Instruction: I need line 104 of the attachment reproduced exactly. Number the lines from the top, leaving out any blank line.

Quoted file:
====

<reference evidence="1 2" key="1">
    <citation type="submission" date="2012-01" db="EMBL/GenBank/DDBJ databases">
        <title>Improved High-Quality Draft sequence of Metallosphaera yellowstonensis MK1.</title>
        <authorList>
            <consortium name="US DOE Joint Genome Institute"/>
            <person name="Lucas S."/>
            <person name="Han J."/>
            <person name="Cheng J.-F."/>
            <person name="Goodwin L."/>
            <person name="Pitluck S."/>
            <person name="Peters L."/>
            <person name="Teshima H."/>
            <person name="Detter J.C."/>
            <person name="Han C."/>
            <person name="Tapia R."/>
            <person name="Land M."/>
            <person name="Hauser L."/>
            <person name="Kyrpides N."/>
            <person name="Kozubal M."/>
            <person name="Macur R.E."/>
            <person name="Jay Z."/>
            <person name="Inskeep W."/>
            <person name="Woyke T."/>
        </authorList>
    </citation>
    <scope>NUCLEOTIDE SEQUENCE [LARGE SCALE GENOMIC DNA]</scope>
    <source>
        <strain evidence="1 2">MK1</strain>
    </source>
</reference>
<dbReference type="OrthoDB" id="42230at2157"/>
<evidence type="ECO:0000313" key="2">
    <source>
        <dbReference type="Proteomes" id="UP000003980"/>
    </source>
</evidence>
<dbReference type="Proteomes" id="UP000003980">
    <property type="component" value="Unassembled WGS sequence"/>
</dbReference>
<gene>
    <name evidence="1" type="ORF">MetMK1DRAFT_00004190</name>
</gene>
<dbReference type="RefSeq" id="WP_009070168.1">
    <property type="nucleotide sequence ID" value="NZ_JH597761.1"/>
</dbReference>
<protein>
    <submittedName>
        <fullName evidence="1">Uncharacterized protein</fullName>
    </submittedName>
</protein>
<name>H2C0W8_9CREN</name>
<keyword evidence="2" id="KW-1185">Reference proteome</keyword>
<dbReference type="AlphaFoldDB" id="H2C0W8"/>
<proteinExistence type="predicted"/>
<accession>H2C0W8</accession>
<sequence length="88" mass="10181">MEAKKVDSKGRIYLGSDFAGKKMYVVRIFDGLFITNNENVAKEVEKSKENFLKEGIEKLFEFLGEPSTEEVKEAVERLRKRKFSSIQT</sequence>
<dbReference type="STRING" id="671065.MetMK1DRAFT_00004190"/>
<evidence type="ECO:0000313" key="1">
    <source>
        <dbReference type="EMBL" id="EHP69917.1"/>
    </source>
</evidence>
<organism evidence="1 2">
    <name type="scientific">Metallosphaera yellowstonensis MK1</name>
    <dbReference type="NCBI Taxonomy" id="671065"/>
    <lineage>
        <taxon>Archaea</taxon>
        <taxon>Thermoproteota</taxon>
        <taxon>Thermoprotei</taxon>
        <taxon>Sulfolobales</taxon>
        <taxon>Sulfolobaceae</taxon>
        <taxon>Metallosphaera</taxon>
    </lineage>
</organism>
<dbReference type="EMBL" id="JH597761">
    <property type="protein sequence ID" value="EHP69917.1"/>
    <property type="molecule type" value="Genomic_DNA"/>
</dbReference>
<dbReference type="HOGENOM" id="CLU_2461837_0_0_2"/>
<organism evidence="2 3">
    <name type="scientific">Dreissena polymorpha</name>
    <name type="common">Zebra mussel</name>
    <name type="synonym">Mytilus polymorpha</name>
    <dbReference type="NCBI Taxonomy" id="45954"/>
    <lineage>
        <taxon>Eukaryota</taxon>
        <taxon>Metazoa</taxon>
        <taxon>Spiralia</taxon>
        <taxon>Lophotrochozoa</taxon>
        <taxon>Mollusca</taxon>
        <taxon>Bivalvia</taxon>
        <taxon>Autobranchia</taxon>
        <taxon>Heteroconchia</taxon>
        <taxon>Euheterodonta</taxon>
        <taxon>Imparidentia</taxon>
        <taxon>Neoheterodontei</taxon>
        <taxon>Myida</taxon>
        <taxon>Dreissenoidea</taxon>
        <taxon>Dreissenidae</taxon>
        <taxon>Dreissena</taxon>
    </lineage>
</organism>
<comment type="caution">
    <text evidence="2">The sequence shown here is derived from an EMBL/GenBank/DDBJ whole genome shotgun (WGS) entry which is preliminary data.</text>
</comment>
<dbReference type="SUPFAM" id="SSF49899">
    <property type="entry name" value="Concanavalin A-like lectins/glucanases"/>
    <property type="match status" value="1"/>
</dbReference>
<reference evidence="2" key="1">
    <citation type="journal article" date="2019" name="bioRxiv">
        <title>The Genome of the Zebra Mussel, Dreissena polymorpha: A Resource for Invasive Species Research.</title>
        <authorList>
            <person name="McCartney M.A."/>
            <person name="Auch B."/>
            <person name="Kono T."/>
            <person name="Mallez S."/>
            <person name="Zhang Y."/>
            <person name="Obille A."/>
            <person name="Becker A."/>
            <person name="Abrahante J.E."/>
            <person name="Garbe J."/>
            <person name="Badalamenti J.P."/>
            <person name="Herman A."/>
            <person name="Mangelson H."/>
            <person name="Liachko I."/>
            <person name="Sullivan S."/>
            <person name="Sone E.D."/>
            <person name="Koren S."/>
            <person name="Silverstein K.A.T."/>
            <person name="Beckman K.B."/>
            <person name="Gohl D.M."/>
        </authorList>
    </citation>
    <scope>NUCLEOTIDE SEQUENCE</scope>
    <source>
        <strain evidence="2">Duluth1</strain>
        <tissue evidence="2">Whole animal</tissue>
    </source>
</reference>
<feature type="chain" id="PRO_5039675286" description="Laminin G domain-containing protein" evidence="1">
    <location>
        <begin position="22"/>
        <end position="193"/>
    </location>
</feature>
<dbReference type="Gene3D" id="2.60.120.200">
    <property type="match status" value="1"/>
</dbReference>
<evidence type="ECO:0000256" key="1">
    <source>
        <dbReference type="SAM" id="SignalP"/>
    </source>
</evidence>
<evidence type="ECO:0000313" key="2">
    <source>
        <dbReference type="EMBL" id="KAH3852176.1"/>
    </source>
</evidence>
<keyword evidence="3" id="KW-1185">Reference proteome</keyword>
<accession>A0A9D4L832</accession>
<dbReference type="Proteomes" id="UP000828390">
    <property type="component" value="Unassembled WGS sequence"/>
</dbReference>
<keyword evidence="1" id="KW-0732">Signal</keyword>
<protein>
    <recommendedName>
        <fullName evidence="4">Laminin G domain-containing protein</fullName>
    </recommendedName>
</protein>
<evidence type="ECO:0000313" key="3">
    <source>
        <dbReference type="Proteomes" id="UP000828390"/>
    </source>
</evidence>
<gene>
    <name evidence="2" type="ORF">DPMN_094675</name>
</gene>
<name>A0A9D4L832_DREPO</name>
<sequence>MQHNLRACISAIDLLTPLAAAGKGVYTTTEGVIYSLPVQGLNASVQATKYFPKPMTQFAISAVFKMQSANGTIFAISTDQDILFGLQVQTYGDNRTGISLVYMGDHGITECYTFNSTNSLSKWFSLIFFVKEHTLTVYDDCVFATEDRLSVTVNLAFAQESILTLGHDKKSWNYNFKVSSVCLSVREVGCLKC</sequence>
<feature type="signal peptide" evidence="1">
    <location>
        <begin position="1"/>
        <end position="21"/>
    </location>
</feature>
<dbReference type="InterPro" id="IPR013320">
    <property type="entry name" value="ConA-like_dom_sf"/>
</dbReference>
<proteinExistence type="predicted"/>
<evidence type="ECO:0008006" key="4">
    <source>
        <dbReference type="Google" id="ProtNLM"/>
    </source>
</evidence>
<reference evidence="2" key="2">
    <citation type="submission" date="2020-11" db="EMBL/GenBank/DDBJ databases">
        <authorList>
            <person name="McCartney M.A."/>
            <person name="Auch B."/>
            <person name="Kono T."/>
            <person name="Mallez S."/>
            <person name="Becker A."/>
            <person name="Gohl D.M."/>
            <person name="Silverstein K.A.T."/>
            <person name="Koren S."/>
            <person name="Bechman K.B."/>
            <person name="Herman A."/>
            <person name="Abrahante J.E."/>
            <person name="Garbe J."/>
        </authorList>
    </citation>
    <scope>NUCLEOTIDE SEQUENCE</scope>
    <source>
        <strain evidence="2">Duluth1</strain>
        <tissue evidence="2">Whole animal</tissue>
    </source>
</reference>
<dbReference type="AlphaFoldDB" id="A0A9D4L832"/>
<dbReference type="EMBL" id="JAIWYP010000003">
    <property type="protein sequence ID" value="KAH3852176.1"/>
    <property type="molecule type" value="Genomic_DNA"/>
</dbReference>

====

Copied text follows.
    <text evidence="2">The sequence shown here is derived from an EMBL/GenBank/DDBJ whole genome shotgun (WGS) entry which is preliminary data.</text>